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Journal Article

Citation

Burrows GE, Tyrl RJ. Vet. Clin. North Am. Food Anim. Pract. 1989; 5(2): 263-289.

Affiliation

Oklahoma State University, Stillwater.

Copyright

(Copyright © 1989, Elsevier Publishing)

DOI

unavailable

PMID

2667707

Abstract

A number of plants are capable of producing intoxication of sufficient severity as to cause death within 12 hours of the onset of clinical signs. Those most rapid in their lethal effects are the cyanogenic plants and yew. Nitrate-accumulating plants likewise are capable of causing sudden death with only a brief appearance of signs. Most toxic plants, however, typically either require a longer time for the intoxication to develop and become lethal or sudden death is the exception rather than the rule following ingestion. In these cases, diagnosis of the problem may be facilitated by recognition of arrays of clinical signs that appear. Seven major groups of presenting signs can be distinguished: dyspnea and polypnea, hemorrhage, prominent excessive muscular activity, depression and/or weakness, diarrhea and weakness, excessive salivation and/or regurgitation and/or colic, and weakness and incoordination and/or tremors. Based on these and accompanying signs in surviving animals, many of the causes of sudden death can be differentiated. In addition, pathological changes visible on necropsy and identification of plant fragments in the rumen and stomach may be of diagnostic value.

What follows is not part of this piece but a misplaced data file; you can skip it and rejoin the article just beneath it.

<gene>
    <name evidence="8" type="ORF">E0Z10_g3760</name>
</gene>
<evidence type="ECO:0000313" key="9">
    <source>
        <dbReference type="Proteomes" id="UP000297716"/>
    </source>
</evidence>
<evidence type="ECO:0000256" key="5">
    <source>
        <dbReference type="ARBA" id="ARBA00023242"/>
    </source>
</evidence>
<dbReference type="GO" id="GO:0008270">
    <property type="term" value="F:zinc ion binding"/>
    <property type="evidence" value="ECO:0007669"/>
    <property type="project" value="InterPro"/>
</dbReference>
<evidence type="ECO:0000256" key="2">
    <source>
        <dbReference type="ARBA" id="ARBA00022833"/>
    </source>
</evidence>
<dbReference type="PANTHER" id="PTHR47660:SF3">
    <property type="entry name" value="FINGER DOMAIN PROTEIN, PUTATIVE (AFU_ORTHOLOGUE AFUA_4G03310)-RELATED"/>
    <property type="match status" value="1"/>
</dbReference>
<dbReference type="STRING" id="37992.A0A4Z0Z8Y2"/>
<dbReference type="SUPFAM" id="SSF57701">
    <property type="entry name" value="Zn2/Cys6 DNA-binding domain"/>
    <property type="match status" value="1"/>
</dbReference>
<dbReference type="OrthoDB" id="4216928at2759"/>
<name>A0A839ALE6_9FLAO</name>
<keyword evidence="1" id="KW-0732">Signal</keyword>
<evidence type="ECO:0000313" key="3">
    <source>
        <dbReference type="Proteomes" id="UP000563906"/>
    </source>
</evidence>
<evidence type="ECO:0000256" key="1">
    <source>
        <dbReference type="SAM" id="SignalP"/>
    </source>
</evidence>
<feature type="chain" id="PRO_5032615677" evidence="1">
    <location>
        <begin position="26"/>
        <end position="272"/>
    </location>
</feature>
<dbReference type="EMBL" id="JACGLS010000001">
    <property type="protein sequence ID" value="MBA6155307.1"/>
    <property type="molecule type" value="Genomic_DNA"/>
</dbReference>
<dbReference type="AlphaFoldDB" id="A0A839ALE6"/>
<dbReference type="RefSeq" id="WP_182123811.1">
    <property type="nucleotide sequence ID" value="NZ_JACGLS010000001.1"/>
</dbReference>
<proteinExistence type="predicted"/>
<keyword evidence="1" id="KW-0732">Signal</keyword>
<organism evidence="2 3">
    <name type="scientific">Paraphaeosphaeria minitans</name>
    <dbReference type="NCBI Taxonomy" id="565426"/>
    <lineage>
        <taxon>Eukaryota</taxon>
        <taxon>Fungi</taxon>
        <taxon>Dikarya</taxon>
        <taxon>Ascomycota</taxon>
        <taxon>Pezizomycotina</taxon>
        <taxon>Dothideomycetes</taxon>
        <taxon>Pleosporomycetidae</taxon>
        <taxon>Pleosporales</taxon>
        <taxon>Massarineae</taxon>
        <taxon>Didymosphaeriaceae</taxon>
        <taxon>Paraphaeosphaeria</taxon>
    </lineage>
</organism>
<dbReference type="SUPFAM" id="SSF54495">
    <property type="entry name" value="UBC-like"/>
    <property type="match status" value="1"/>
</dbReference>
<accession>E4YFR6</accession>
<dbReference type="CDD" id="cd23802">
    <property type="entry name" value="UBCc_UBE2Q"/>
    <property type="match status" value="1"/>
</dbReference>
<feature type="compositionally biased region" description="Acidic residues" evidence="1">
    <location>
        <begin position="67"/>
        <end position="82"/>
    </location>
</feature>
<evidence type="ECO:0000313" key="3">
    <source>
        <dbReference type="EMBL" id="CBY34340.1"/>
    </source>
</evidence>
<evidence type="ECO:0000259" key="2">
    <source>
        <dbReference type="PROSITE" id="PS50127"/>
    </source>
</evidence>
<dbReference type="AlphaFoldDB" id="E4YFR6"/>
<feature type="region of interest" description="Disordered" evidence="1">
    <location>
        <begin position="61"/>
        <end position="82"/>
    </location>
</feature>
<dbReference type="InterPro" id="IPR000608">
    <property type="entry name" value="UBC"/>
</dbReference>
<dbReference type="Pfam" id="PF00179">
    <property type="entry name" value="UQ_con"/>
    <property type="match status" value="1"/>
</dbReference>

Language: en

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